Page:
In our last article, Lifecycle mapping: uncovering rich, predictive data sources, we discussed the importance of mapping out your customer lifecycle to better understand where your most predictive customer data is hiding. Now, we'll pose some questions to help identify your predictive customer attributes and lifecycle events, pinpoint where that data is located, and recognize patterns to predict outcomes for future prospects, leads, and customers. Data discovery is the second stage in the customer lifecycle optimization (CLO) process. The primary task of this stage is to expand on your lifecycle map to identify authoritative data sources that establish progress. At each stage, prospects, leads, and customers will complete certain events that will individually or collectively trigger a transition in or out of that stage.
They are going to be briefing majorly into key topics like data creation, management, and value creation lifecycle. They will also deliver unconventional intelligence and analysis of the key data issues challenging companies as 5G begins to roll-out and the Internet of Things continues to rise. It will bring together pioneers in all of these areas and will furnish best-in-class wisdom to those striving to understand the multiple legal and business issues that go into fabricating a world-class data management and exploitation strategy.
With so many digital initiatives competing for resources, breaking through legacy analytic slowness and modernizing the analytics lifecycle is vital. The key is turning data assets into insight driven actions as quickly and collaboratively as possible― and without reinventing the wheel. Levon Johnson, Manager of Employee Data and Analytics at Alaska Airlines, will further illustrate how he single-handedly elevated employee analytics from next-to-nothing (gut-driven decisions) to company-standard (data-driven/intensive). Join us for this latest DSC Webinar and find: Resolution to the analytic barriers of time, effort, and pain Deeper accuracy and efficiency through reuse and collaboration Real examples of quick-win projects and meaningful reports Break down data barriers keeping analytic teams from getting the insights that matter. It's a new age for how companies innovate with analytics, and it's time the analytics process caught up.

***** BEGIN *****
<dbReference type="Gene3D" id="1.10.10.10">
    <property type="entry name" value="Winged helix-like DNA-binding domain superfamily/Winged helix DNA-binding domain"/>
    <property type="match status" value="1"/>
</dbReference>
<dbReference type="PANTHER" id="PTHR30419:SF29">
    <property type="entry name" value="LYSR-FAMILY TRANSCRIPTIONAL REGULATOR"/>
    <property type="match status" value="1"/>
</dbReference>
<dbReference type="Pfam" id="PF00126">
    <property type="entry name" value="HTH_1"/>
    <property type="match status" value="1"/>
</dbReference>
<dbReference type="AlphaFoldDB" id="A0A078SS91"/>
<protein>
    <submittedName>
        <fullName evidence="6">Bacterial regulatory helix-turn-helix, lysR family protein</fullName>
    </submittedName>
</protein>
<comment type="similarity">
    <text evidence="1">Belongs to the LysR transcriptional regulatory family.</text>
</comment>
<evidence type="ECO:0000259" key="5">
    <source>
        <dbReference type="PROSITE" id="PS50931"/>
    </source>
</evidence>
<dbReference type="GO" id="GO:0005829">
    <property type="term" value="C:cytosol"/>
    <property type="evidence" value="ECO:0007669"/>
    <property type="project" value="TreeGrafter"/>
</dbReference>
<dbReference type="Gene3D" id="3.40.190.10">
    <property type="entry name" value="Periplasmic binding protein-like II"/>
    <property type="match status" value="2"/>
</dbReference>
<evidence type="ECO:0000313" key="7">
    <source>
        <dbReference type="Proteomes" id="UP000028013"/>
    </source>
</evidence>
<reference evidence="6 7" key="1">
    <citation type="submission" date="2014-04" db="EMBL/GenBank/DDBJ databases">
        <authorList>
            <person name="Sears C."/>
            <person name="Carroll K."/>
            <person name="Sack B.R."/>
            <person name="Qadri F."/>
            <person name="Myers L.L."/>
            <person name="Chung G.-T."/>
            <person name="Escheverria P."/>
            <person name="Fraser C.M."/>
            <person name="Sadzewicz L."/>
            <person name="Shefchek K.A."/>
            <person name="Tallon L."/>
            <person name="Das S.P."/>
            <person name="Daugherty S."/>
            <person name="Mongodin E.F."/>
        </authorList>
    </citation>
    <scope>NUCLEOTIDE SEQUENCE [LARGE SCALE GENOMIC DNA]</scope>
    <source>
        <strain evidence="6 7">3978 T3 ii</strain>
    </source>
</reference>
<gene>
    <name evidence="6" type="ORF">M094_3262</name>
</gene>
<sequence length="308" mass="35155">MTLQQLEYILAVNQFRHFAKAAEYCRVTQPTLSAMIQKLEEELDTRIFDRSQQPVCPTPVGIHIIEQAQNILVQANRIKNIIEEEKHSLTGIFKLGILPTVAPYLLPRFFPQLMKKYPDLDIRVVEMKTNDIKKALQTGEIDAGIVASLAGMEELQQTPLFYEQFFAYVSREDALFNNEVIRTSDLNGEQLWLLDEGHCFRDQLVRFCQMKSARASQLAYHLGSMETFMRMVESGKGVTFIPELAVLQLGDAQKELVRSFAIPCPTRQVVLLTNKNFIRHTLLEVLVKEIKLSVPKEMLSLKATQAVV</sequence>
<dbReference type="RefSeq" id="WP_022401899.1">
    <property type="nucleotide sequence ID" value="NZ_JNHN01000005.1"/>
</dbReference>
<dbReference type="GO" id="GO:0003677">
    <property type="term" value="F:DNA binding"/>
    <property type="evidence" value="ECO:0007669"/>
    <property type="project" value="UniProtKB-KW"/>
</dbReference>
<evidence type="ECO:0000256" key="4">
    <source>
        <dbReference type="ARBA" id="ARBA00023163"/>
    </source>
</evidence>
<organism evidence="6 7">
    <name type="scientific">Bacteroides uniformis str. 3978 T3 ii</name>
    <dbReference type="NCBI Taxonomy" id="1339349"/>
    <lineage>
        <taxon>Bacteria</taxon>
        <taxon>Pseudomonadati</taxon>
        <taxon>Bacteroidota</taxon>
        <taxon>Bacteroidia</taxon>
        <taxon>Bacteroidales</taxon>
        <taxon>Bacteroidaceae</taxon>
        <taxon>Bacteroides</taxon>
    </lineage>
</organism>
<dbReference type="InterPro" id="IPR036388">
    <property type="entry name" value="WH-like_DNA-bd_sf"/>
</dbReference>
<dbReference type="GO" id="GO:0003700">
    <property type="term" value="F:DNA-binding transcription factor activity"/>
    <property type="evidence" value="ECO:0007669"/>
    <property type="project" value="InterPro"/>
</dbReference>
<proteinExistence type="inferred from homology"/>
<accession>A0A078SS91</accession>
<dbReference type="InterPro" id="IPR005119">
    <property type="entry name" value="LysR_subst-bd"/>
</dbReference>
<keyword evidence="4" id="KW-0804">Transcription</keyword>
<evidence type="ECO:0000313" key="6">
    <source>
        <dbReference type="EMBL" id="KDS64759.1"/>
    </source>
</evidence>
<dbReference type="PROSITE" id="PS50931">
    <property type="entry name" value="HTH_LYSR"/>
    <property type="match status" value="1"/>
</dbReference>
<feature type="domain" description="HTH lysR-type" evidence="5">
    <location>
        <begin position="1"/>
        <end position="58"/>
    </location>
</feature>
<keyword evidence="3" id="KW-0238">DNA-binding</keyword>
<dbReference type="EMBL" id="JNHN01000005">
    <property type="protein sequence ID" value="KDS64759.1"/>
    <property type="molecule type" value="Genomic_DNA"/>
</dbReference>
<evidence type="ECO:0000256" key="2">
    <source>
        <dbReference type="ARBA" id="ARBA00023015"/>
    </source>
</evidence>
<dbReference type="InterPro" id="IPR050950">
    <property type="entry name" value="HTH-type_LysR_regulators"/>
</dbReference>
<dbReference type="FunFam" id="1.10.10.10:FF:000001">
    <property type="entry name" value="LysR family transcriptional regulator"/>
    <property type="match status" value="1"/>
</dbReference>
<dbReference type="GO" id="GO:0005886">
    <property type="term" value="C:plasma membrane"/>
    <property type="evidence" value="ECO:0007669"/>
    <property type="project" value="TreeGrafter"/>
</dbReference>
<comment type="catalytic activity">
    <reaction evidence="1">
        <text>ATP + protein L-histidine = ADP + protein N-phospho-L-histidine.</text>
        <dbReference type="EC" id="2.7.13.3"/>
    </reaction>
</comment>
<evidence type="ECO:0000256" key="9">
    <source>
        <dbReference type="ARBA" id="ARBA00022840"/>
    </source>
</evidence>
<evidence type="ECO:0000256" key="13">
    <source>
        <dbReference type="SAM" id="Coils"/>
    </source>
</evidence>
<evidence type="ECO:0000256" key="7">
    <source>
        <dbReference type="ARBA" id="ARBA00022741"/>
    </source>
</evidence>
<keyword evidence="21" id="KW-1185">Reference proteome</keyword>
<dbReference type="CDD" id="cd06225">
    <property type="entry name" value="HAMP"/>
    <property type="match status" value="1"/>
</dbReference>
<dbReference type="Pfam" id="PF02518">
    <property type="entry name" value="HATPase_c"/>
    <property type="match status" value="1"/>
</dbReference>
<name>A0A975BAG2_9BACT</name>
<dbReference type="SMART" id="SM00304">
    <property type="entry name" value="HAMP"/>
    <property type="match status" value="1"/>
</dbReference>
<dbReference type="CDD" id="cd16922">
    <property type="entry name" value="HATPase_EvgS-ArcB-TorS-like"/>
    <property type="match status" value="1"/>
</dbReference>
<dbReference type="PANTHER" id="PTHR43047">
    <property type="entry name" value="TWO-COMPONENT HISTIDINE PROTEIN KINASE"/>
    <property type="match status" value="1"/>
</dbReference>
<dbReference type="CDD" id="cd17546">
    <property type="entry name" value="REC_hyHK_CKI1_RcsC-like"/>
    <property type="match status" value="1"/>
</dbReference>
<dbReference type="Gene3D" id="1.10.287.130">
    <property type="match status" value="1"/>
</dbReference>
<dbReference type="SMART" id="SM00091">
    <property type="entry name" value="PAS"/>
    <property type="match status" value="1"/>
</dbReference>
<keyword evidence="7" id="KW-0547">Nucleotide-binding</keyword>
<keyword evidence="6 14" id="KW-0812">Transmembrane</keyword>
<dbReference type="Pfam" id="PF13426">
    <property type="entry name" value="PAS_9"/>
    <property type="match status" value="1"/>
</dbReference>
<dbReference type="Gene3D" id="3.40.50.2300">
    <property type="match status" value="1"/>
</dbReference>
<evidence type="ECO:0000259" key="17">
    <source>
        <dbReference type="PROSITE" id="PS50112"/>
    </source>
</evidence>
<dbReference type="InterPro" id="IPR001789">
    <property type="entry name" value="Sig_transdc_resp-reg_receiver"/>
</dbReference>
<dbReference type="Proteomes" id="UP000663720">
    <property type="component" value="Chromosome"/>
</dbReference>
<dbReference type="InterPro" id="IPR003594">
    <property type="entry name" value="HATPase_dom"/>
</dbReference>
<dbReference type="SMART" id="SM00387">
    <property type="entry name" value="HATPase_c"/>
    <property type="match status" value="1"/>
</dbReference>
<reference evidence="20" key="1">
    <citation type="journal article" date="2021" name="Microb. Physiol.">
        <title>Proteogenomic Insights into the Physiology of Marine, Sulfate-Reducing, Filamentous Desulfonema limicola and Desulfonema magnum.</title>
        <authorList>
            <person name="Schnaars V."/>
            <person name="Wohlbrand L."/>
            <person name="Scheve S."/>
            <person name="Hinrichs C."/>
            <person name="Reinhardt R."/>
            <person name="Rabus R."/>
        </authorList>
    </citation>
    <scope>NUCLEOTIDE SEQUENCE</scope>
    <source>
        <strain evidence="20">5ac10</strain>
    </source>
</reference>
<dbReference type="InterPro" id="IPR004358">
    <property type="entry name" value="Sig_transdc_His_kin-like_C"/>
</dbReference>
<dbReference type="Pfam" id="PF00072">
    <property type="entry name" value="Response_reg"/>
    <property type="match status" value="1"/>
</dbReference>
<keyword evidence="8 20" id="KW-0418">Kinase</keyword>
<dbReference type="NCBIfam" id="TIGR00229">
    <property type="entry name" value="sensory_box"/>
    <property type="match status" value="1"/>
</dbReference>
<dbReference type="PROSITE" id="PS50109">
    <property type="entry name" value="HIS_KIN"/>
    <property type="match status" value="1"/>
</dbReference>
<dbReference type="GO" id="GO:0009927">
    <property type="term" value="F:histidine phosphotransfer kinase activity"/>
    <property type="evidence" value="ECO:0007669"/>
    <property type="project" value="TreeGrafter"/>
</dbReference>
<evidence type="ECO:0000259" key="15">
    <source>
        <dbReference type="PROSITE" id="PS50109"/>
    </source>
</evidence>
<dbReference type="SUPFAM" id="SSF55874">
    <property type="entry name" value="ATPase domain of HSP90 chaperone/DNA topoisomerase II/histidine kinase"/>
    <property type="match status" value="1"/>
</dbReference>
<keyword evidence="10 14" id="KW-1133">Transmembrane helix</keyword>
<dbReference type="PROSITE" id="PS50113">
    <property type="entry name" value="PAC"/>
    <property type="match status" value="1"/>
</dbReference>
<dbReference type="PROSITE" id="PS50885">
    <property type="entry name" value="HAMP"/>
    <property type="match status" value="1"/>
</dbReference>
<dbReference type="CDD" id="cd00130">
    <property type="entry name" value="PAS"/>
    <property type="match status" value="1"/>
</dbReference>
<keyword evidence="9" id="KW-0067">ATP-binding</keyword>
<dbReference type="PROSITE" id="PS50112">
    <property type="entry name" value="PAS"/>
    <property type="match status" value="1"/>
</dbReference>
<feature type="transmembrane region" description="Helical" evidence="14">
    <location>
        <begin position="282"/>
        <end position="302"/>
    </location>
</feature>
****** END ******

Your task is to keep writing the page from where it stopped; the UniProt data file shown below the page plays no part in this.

When salacious tales of Cambridge Analytica's activities emerged in 2018, we thought the company was finished. The many on-air discussions of illegal activities, law enforcement warrants, legal action threats from partners, and questionable ethics had appeared to doom them. We then saw multiple suspensions and resignations, and on May 2, 2018 Cambridge Analytica announced it would file for bankruptcy. For a brief moment, it seemed like the world was a better place: The "good team" had won, the evil doers were vanquished, and the world was moving on. The victory celebration was short-lived.
In this initial phase, you'll develop clear goals and a plan of how to achieve those goals. You'll want to identify where your data is coming from, and what story you want your data to tell. If you plan on hypothesis testing your data, this is the stage where you'll develop a clear hypothesis and decide which hypothesis tests you'll use (for an overview, see: hypothesis tests in one picture). One way to think about this phase is that you're focusing on the business requirements, rather than the data itself. Data can be collected in this stage, but you won't be working with the data.